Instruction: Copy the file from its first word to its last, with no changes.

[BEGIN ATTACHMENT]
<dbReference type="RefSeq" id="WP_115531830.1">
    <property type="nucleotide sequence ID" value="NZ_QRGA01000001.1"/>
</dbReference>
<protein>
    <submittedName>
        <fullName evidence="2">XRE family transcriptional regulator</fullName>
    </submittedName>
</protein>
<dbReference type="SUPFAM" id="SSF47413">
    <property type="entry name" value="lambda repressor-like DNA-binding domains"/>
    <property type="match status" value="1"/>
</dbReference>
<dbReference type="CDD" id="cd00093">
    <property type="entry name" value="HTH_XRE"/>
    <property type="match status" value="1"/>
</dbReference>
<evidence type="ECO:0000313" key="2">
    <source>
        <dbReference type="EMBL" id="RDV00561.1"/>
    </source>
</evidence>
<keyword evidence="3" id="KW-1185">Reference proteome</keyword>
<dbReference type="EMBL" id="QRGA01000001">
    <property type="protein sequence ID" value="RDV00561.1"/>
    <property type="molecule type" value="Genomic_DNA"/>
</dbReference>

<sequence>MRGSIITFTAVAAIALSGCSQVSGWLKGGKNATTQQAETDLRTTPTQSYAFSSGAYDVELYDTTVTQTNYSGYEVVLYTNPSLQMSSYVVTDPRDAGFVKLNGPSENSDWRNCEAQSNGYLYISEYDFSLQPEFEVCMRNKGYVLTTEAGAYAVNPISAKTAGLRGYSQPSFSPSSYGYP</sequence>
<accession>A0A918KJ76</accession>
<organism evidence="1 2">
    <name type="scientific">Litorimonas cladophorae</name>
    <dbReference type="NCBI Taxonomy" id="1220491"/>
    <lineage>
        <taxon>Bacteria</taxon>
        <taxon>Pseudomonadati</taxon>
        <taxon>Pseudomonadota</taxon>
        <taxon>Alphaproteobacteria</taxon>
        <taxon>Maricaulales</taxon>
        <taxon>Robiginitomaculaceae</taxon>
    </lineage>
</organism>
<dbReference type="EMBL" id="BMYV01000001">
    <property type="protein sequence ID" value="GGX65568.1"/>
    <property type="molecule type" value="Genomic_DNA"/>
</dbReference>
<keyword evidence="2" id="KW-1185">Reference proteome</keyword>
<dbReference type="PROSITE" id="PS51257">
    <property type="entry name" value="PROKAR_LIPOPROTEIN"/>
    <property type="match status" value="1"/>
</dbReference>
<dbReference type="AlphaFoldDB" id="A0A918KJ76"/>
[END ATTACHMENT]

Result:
<dbReference type="RefSeq" id="WP_115531830.1">
    <property type="nucleotide sequence ID" value="NZ_QRGA01000001.1"/>
</dbReference>
<protein>
    <submittedName>
        <fullName evidence="2">XRE family transcriptional regulator</fullName>
    </submittedName>
</protein>
<dbReference type="SUPFAM" id="SSF47413">
    <property type="entry name" value="lambda repressor-like DNA-binding domains"/>
    <property type="match status" value="1"/>
</dbReference>
<dbReference type="CDD" id="cd00093">
    <property type="entry name" value="HTH_XRE"/>
    <property type="match status" value="1"/>
</dbReference>
<evidence type="ECO:0000313" key="2">
    <source>
        <dbReference type="EMBL" id="RDV00561.1"/>
    </source>
</evidence>
<keyword evidence="3" id="KW-1185">Reference proteome</keyword>
<dbReference type="EMBL" id="QRGA01000001">
    <property type="protein sequence ID" value="RDV00561.1"/>
    <property type="molecule type" value="Genomic_DNA"/>
</dbReference>

<sequence>MRGSIITFTAVAAIALSGCSQVSGWLKGGKNATTQQAETDLRTTPTQSYAFSSGAYDVELYDTTVTQTNYSGYEVVLYTNPSLQMSSYVVTDPRDAGFVKLNGPSENSDWRNCEAQSNGYLYISEYDFSLQPEFEVCMRNKGYVLTTEAGAYAVNPISAKTAGLRGYSQPSFSPSSYGYP</sequence>
<accession>A0A918KJ76</accession>
<organism evidence="1 2">
    <name type="scientific">Litorimonas cladophorae</name>
    <dbReference type="NCBI Taxonomy" id="1220491"/>
    <lineage>
        <taxon>Bacteria</taxon>
        <taxon>Pseudomonadati</taxon>
        <taxon>Pseudomonadota</taxon>
        <taxon>Alphaproteobacteria</taxon>
        <taxon>Maricaulales</taxon>
        <taxon>Robiginitomaculaceae</taxon>
    </lineage>
</organism>
<dbReference type="EMBL" id="BMYV01000001">
    <property type="protein sequence ID" value="GGX65568.1"/>
    <property type="molecule type" value="Genomic_DNA"/>
</dbReference>
<keyword evidence="2" id="KW-1185">Reference proteome</keyword>
<dbReference type="PROSITE" id="PS51257">
    <property type="entry name" value="PROKAR_LIPOPROTEIN"/>
    <property type="match status" value="1"/>
</dbReference>
<dbReference type="AlphaFoldDB" id="A0A918KJ76"/>